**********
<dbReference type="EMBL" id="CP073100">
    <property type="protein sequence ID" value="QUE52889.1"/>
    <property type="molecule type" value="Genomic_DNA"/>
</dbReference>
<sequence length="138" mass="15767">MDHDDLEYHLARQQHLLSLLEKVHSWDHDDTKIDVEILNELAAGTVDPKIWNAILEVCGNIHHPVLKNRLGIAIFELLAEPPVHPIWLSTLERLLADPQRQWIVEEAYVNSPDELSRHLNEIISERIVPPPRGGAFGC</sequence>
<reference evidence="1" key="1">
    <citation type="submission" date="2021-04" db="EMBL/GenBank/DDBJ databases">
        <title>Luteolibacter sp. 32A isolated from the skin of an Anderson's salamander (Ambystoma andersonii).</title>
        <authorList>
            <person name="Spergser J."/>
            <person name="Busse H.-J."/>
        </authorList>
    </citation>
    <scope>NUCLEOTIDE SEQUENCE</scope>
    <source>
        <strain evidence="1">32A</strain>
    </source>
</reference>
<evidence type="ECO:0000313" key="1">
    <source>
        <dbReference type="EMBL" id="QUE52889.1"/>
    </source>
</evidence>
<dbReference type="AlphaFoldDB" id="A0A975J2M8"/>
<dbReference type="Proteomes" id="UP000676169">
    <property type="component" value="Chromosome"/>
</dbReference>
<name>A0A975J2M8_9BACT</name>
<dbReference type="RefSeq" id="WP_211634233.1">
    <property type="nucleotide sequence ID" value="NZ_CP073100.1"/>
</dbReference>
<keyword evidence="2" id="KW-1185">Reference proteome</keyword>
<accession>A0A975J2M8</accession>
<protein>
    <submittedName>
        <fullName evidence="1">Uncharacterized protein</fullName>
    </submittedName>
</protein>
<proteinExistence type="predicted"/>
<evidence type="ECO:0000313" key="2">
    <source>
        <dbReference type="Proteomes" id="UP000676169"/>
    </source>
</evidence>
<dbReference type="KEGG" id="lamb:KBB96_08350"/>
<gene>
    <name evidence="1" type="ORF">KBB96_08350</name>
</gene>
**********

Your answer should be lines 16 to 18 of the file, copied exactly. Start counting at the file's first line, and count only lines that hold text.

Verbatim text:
        <strain evidence="1">32A</strain>
    </source>
</reference>